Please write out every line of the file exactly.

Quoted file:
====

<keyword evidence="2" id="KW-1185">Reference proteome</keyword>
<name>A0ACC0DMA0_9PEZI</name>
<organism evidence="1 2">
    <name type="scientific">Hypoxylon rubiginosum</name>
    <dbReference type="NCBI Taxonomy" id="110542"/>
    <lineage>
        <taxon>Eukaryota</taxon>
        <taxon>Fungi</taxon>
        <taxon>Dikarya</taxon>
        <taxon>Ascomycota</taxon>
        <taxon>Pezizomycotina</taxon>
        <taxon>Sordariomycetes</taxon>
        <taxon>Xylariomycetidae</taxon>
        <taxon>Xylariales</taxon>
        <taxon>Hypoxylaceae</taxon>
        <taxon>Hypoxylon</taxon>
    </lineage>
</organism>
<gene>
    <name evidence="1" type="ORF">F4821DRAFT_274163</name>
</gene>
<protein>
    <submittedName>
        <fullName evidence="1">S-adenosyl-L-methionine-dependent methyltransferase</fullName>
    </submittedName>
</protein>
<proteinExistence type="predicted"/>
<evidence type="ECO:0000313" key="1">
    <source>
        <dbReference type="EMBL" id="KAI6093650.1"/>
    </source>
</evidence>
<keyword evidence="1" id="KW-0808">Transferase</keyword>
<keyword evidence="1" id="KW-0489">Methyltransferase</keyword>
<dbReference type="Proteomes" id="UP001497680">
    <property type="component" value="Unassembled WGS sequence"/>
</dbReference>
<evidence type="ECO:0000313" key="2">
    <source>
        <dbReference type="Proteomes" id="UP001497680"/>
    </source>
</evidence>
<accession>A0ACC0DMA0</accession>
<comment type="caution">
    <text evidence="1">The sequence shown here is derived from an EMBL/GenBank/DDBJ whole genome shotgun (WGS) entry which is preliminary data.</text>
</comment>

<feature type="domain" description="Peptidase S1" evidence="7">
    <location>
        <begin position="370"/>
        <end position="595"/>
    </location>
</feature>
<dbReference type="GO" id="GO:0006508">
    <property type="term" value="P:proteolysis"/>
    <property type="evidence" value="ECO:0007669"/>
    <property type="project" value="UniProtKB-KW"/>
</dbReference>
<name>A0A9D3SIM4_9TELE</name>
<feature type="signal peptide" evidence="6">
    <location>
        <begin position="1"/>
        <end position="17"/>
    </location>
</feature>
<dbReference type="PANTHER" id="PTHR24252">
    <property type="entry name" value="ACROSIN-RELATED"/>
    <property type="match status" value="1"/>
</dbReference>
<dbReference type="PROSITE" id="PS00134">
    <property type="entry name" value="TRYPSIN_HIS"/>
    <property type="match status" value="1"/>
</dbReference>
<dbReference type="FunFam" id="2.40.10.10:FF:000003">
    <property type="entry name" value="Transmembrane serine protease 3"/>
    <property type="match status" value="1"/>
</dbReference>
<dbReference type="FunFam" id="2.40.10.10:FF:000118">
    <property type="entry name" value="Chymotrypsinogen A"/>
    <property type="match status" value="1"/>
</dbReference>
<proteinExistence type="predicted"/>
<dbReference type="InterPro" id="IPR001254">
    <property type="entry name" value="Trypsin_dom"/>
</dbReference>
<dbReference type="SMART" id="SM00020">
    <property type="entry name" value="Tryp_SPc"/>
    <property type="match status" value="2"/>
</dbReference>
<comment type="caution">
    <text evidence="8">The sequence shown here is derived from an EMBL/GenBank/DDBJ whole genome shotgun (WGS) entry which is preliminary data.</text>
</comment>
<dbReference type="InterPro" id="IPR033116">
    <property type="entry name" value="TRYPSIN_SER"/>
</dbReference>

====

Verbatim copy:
<keyword evidence="2" id="KW-1185">Reference proteome</keyword>
<name>A0ACC0DMA0_9PEZI</name>
<organism evidence="1 2">
    <name type="scientific">Hypoxylon rubiginosum</name>
    <dbReference type="NCBI Taxonomy" id="110542"/>
    <lineage>
        <taxon>Eukaryota</taxon>
        <taxon>Fungi</taxon>
        <taxon>Dikarya</taxon>
        <taxon>Ascomycota</taxon>
        <taxon>Pezizomycotina</taxon>
        <taxon>Sordariomycetes</taxon>
        <taxon>Xylariomycetidae</taxon>
        <taxon>Xylariales</taxon>
        <taxon>Hypoxylaceae</taxon>
        <taxon>Hypoxylon</taxon>
    </lineage>
</organism>
<gene>
    <name evidence="1" type="ORF">F4821DRAFT_274163</name>
</gene>
<protein>
    <submittedName>
        <fullName evidence="1">S-adenosyl-L-methionine-dependent methyltransferase</fullName>
    </submittedName>
</protein>
<proteinExistence type="predicted"/>
<evidence type="ECO:0000313" key="1">
    <source>
        <dbReference type="EMBL" id="KAI6093650.1"/>
    </source>
</evidence>
<keyword evidence="1" id="KW-0808">Transferase</keyword>
<keyword evidence="1" id="KW-0489">Methyltransferase</keyword>
<dbReference type="Proteomes" id="UP001497680">
    <property type="component" value="Unassembled WGS sequence"/>
</dbReference>
<evidence type="ECO:0000313" key="2">
    <source>
        <dbReference type="Proteomes" id="UP001497680"/>
    </source>
</evidence>
<accession>A0ACC0DMA0</accession>
<comment type="caution">
    <text evidence="1">The sequence shown here is derived from an EMBL/GenBank/DDBJ whole genome shotgun (WGS) entry which is preliminary data.</text>
</comment>

<feature type="domain" description="Peptidase S1" evidence="7">
    <location>
        <begin position="370"/>
        <end position="595"/>
    </location>
</feature>
<dbReference type="GO" id="GO:0006508">
    <property type="term" value="P:proteolysis"/>
    <property type="evidence" value="ECO:0007669"/>
    <property type="project" value="UniProtKB-KW"/>
</dbReference>
<name>A0A9D3SIM4_9TELE</name>
<feature type="signal peptide" evidence="6">
    <location>
        <begin position="1"/>
        <end position="17"/>
    </location>
</feature>
<dbReference type="PANTHER" id="PTHR24252">
    <property type="entry name" value="ACROSIN-RELATED"/>
    <property type="match status" value="1"/>
</dbReference>
<dbReference type="PROSITE" id="PS00134">
    <property type="entry name" value="TRYPSIN_HIS"/>
    <property type="match status" value="1"/>
</dbReference>
<dbReference type="FunFam" id="2.40.10.10:FF:000003">
    <property type="entry name" value="Transmembrane serine protease 3"/>
    <property type="match status" value="1"/>
</dbReference>
<dbReference type="FunFam" id="2.40.10.10:FF:000118">
    <property type="entry name" value="Chymotrypsinogen A"/>
    <property type="match status" value="1"/>
</dbReference>
<proteinExistence type="predicted"/>
<dbReference type="InterPro" id="IPR001254">
    <property type="entry name" value="Trypsin_dom"/>
</dbReference>
<dbReference type="SMART" id="SM00020">
    <property type="entry name" value="Tryp_SPc"/>
    <property type="match status" value="2"/>
</dbReference>
<comment type="caution">
    <text evidence="8">The sequence shown here is derived from an EMBL/GenBank/DDBJ whole genome shotgun (WGS) entry which is preliminary data.</text>
</comment>
<dbReference type="InterPro" id="IPR033116">
    <property type="entry name" value="TRYPSIN_SER"/>
</dbReference>